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In New Jersey, an alimony or child support order may be modified based on permanently changed circumstances. When the facts are disputed by the former spouses, a court may choose to order a plenary, or evidentiary, hearing. In Galante v. Galante, a married couple with three children divorced in 2011. As part of the divorce proceedings, the couple entered into a Marital Settlement Agreement (“MSA”) that required the husband  to pay all of his youngest child’s expenses in lieu of traditional a child support payment based on the child support guidelines. It also included an alimony obligation from the husband to the wife that was broken down into two steps where he would pay certain expenses of the Wife plus he would give her a weekly amount of support direct.  After the former marital residence would be sold, the second step of the alimony kicked in.  In step two, the husband simply paid the wife a fixed sum of alimony each month.

About one year after the couple divorced, the husband sought to vacate the MSA due to “manifest unfairness.” Approximately six months after his request was denied, the man filed a new motion, this time he sought to modify his support and other obligations. As part of this new motion, he also requested a plenary hearing to address his requested relief and to determine how much his support should be reduced to.

In his motion, the former husband claimed that the parties’ MSA should be modified due to his changed financial circumstances. According to the former husband, since the time of the divorce being entered in 2011, his business income declined significantly, his business assets were seized by creditors, and he owed $16,000 in medical bills. The husband also stated that his financial circumstances were permanently changed when he accepted a much lower paying job with a new company. In response, the wife filed a cross-motion asking the trial court to deny her former husband’s request.

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A long-running battle involving a couple who divorced in New Jersey likely ended recently as courts in Florida and Montana wrapped up cases there involving issues related to the couple’s divorce. The rulings forced the husband to return to New Jersey to litigate his claims that the wife mismanaged a trust that the New Jersey court had created as part of the divorce, even though he had moved to Montana.

When Edwin Jonas III and his wife, Linda Jones, divorced, they did so in New Jersey. As part of that court order, the judge determined that the husband owed certain sums in alimony and child support. The court also ordered that several pieces of property that the husband owned be placed into a trust, giving the wife the authority both to sell items in the trust and, if the husband did not pay the alimony and child support amounts, to satisfy those obligations through the proceeds of the sale of the trust assets.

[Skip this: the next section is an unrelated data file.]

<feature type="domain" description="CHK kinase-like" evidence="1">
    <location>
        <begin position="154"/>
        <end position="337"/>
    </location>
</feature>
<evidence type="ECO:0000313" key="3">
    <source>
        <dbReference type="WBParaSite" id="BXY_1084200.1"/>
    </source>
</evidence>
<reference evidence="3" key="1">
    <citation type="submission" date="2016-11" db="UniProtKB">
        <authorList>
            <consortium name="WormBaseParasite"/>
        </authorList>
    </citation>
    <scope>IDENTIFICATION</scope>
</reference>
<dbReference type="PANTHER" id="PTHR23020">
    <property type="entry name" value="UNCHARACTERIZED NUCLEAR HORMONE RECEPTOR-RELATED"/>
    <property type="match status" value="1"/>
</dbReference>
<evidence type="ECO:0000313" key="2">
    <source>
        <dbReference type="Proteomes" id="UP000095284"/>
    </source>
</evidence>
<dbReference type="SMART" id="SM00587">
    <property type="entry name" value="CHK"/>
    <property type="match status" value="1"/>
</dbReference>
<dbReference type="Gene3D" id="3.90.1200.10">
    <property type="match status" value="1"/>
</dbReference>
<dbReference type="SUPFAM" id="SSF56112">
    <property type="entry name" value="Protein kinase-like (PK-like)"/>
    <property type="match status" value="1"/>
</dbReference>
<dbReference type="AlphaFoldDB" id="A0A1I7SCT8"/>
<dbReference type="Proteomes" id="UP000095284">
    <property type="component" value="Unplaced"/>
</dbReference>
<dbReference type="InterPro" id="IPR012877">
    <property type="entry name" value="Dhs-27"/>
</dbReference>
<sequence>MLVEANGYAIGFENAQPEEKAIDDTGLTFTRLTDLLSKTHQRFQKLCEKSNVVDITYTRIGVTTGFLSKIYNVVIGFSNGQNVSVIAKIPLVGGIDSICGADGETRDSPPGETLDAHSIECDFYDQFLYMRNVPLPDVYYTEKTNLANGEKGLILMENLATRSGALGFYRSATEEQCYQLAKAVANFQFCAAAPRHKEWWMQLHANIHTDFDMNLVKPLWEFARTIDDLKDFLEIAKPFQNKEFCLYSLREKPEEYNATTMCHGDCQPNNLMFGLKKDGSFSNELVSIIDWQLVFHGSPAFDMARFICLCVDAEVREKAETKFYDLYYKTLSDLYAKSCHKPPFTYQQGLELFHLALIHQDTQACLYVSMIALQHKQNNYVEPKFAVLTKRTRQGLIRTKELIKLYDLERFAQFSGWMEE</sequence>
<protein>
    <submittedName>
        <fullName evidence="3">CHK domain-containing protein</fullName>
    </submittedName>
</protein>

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In a recent New Jersey family law case, a divorced man tried to compel a paternity test to determine whether or not he was the father of his ex-wife’s children. Although he once had an opportunity to file a motion to verify the children’s parentage in the past, he waived that right. As a result, New Jersey legal doctrine and an agreement signed by the ex-husband now bar him from demanding a paternity test. When you are negotiating a child custody issue, it is important to work with a family law attorney who can fully explain the ramifications of a proposed post-separation agreement.

Mark and Jane had been married for seven years, during which time Jane gave birth to two children:  Randi and Kim. Mark had often suspected that Jane was having a sexual affair with Mark’s friend Jim. Eventually Jim died in a car accident, but the strain of suspicion lingered ,and Mark and Jane eventually got a divorce.

When filing for divorce, Mark brought up his suspicion that the children were not his. The family law judge even paused the case so that Mark could “amend his divorce complaint and for [an] order to compel a paternity test.” But Mark decided not to pursue a paternity test, and after a contentious period of negotiation,  Jane and Mark came to an agreement regarding their divorce. Their Post-Separation Agreement (PSA) mentioned the paternity dilemma several times, noting that Mark was unsure about the children’s parentage, and that he would pay reduced child support and surrender his custody rights due to the uncertainty of the situation. Continue reading